When you ask them directly, 50 percent will identify other issues as more important than HIV, from losing a parent to witnessing someone shot on the street.

NYU Physician, Spring 2009

Life Saver
Q & A with Richard Cash, M.D.

In the spring of 1968, a team of medical workers in East Pakistan successfully treated critically ill adult cholera patients with an oral solution of salts, water, and sugar, demonstrating for the first time that intravenous fluids were not necessary to save patients with life-threatening diarrheal disease. Since then, oral rehydration therapy, as it became known, is estimated to have saved 50 million lives. [Read more]


Daily Hampshire Gazette, May 16, 2011

In the market for a hug

Amherst firm's product aids children with autism.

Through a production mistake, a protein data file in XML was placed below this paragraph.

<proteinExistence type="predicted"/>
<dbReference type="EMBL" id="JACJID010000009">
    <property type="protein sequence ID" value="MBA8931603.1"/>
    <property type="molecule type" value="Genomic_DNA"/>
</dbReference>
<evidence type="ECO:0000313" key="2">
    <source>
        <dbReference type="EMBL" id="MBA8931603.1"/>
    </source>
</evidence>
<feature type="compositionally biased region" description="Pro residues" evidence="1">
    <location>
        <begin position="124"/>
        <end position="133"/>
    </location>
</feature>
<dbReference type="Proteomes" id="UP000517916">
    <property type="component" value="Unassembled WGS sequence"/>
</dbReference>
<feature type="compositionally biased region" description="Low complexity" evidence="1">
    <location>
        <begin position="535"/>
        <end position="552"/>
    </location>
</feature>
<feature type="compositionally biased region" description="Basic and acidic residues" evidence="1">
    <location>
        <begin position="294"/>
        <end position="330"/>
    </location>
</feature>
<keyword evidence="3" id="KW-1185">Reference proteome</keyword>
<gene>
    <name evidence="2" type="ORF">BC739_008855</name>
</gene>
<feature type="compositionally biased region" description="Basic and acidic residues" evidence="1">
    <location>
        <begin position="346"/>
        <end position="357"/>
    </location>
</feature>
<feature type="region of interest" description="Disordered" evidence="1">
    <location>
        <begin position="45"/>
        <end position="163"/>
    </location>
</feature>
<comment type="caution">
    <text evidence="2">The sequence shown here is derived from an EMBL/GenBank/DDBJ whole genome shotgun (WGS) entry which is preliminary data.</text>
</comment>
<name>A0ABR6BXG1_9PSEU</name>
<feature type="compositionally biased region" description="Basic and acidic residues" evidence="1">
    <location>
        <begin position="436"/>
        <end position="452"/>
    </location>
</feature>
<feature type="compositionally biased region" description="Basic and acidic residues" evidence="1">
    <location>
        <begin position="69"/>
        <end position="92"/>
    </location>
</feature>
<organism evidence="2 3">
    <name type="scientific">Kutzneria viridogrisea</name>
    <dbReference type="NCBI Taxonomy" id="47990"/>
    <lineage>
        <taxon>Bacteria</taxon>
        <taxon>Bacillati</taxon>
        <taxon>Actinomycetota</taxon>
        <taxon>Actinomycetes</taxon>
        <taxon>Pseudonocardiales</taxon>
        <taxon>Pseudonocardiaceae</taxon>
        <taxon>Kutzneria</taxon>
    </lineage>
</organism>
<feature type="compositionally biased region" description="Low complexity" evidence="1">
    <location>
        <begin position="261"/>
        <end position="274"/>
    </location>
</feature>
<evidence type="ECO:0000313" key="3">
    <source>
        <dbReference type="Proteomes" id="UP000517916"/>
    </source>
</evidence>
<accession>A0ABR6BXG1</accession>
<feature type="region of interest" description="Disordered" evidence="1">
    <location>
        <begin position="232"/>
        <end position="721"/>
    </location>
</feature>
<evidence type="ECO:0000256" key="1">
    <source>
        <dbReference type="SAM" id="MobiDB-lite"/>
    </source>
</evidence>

AMHERST - At 18, the high-functioning autistic Temple Grandin constructed a "squeeze machine" to help calm her anxiety. She got the idea after observing that cattle being held in a squeeze chute seemed to relax while waiting in line for veterinary attention.

A pair of Amherst-based entrepreneurs took Grandin's idea and ran with it. Last month, they introduced an inflatable vest that offers a "portable hug" to help calm and soothe children with autism and other disorders.  [Read more]
The pressurized vest created by Therapeutic Systems of Amherst helps calm and soothe children with autism and other disorders. (Courtesy of Therapeutic Systems)

Smell-and-Taste receptors carry "flavor" to the brain

NYU Physician, Fall 2011

Three Researchers Look at Obesity

Parenting, infant diet, and the food environment can all effect obesity in the population.  [Read more]

NYU Physician, Winter 2012

Minimizing Disfigurement

Breast surgeons are offering a new kind of mastectomy surgery that helps women feel better about their bodies.